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Suffolk County, too, has looked to update its use-of-force policy. Suffolk Police Commissioner Timothy Sini said he made updates to the department’s use-of-force guidelines and procedures in the past two months, as part of an ongoing review of the department since he became top cop earlier this year.

Among the changes was the creation of a Firearms Discharge Investigation Team, made up of a captain and two lieutenants from the Internal Affairs Bureau, which will investigate all police-involved shootings. Previously, the department’s Homicide Squad handled the investigations.

Anytime an officer uses force, Internal Affairs investigates, Sini said.

“Even if on the face of it, it looks totally legitimate, it doesn’t matter, it goes to Internal Affairs,” he said.

Sini also beefed up Internal Affairs by adding more investigators and a one-star chief and Assistant Commissioner John Barry to oversee the unit.

And additionally, as part of the department’s long-standing federal consent decree agreement with the federal government, Sini said the department has worked to decrease the bureau’s backlog, which has exceeded the federal Department of Justice standard of closing internal affairs cases in 180 days.

Sini said Suffolk also emphasized de-escalation and using force only when “absolutely necessary.”

“Our policy, we believe, strikes the right balance between making sure that our officers can defend themselves and the residents of Suffolk County while not resorting to force prematurely,” he said. “I think it’s very important to teach our officers de-escalation skills and communication skills and in the end I think they’ll be safer for it, actually.”

Suffolk police are reviewing the changes Nassau most recently made to its use-of-force rules and is already preparing to follow suit in one regard, by streamlining the different directives into one centrally located rule book.

“I like the idea of a pamphlet of use of force policy and having everything centralized,” said Sini, who called it “a big project that will take a lot of time.”

When the Nassau County Police Department revamped its use-of-force policy in 2014 — the first time since at least the 1980s — it came as the department’s practices and rules were under scrutiny after then-Nassau Police Officer Anthony DiLeonardo shot a retreating, unarmed cabdriver in Huntington Station while off duty and not in uniform following a night of drinking with another cop. Krumpter later fired DiLeonardo.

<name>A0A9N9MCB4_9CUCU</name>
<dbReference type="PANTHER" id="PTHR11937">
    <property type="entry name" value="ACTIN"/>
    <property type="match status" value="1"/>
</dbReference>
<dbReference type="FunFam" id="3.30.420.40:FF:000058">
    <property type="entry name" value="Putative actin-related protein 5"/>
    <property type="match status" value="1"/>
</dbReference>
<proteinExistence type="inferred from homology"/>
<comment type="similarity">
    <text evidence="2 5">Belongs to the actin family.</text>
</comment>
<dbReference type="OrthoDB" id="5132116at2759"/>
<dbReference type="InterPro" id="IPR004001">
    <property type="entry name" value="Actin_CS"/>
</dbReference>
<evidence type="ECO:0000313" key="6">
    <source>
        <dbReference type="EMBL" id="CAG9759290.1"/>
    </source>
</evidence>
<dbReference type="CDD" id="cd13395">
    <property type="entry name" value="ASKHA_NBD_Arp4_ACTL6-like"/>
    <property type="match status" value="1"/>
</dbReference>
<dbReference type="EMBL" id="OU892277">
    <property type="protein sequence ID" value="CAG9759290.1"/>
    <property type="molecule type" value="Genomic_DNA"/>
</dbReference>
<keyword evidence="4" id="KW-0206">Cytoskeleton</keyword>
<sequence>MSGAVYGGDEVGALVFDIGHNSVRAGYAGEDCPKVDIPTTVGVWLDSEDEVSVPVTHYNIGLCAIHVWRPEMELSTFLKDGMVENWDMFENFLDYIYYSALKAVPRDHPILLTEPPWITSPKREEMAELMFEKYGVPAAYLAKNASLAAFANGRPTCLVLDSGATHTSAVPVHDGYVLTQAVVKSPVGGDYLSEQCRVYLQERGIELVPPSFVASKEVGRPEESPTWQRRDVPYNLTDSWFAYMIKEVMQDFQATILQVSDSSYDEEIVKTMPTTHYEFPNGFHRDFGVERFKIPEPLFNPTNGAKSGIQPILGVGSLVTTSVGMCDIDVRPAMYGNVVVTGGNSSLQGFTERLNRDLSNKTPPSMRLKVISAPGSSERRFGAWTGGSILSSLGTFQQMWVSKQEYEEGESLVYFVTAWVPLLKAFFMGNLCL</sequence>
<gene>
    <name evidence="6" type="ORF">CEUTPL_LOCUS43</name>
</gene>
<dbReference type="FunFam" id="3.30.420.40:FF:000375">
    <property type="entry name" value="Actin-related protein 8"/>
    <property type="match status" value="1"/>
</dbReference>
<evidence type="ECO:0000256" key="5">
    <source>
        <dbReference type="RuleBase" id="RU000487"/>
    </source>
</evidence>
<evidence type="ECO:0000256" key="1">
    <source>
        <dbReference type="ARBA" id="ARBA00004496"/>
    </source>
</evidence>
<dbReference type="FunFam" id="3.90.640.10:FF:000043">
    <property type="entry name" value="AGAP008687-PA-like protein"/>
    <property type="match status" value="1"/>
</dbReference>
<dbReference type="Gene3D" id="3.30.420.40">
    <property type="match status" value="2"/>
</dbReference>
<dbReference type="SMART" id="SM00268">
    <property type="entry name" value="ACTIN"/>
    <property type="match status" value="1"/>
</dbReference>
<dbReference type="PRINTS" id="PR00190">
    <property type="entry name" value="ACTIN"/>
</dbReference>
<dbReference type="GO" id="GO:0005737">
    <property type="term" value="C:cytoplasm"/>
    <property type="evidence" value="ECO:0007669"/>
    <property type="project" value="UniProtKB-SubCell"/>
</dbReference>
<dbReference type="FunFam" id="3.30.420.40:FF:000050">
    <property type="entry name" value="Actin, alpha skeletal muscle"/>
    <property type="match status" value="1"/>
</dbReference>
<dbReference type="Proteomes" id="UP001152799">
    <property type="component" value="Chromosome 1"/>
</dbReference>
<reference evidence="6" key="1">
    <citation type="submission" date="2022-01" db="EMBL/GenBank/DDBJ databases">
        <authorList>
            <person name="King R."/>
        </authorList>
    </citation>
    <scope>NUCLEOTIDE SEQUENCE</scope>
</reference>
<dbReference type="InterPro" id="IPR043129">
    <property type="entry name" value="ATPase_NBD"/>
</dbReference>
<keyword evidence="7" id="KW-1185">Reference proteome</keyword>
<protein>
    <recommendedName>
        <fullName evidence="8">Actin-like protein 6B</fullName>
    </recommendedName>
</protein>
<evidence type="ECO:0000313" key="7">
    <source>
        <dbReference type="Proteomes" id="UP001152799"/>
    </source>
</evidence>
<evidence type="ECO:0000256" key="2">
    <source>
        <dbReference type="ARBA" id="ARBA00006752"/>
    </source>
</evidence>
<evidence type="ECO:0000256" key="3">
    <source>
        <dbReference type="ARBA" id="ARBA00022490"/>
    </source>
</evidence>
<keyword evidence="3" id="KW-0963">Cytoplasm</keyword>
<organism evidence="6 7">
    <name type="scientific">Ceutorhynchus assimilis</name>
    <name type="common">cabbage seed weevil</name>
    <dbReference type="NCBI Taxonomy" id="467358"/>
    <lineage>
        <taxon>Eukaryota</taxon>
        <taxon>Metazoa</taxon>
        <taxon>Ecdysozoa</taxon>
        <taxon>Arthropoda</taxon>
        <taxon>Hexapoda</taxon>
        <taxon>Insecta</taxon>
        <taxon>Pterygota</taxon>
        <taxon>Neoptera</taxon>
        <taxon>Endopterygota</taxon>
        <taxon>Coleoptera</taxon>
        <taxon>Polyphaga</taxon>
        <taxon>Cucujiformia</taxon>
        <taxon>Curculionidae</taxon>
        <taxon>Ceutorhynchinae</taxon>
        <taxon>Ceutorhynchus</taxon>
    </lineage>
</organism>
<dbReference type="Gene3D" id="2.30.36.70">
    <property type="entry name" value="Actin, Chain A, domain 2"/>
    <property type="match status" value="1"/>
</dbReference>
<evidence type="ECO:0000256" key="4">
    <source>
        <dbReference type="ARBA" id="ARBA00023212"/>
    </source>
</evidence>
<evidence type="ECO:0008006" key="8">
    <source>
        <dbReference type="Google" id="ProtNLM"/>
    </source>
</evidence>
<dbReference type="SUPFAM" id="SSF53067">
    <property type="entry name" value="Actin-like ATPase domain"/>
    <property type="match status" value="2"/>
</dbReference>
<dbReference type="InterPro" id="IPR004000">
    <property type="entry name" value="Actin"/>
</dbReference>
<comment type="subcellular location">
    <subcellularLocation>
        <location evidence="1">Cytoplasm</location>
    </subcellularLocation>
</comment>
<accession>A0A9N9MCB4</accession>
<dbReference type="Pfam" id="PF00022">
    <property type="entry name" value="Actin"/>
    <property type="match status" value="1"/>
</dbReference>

Additionally, a uniformed Nassau police officer fatally shot Andrea Rebello, a 21-year-old Hofstra University junior, who was being held hostage at gunpoint by a man during a home invasion in 2013. A report by the Nassau district attorney’s office found the cop was justified in using deadly force.

In 2014, when the department overhauled its use-of-force policy in an eight-month process involving more than 50 members, the new rules also required quicker and more detailed reporting standards: The commissioner has to be notified when an officer uses deadly force within 15 minutes, rather than the previous standard of 48 hours.

And the initial account of the incident must be given to the commissioner before the end of the next business day.

In 2013, Newsday reported that since 2006, Nassau’s deadly force investigators had never found that their officers were wrong when they felt the need to seriously injure or kill someone.

Krumpter denied any incidents that occurred in Nassau informed the department’s revamped policy, saying it’s important for the department to conduct “critical, self analysis.”

But the commissioner acknowledged that the Deadly Force Review Board’s new ability to investigate any case in which an officer used physical force — from striking a suspect with their hands, to using a Taser or Mace — could have included the case of Kyle Howell, the Westbury man who accused Nassau police Officer Vincent LoGiudice of excessive force during an April 2014 traffic stop captured on surveillance video. A judge acquitted LoGiudice last year of felony assault charges in the case.

Howell also has a pending federal lawsuit against LoGiudice, the officer’s partner and the county, alleging civil rights violations stemming from the traffic stop.

The review board consists of Chief of Department Steven Skrynecki, Assistant Commissioner Tatum Fox, Chief of Detectives Kevin Smith and Chief of Patrol Frank Kirby.

“The Kyle Howell case might have been something this board would have looked at,” Krumpter said. “It could be something like that — an in-custody death, or someone ends up with severe physical injury. If . . ., after force is used, a person receives serious physical injuries. It could be a person who resisted arrest and a person’s admitted into the hospital with multiple broken bones. It just gives discretion to the chief of department in serious cases of force that don’t rise to something usually reviewed by the deadly force team.”

The policy also details the accepted use of the carotid restraint, or chokehold, and removes reference to the method from department rules. The restraint can be used, however, if “deadly physical force is being asserted against a member of the department or another,” according to the policy.

Previously, officers could use a chokehold as one of the options of deadly physical force against a suspect.

The chokehold maneuver became the center of national conversation on policing methods after an NYPD officer used the restraint on Eric Garner, an unarmed man peddling illegal cigarettes on a Staten Island street. The NYPD has banned use of the chokehold since 1993.

“Our police officers don’t become cops to go out and use force, they become cops to protect and serve,” Krumpter said. “What we’ve done is provide a significant amount of clarity that didn’t exist . . . They have a clarity on when use of force is appropriate and when use of force isn’t appropriate. We’re providing them with training, we’re providing them with tools.”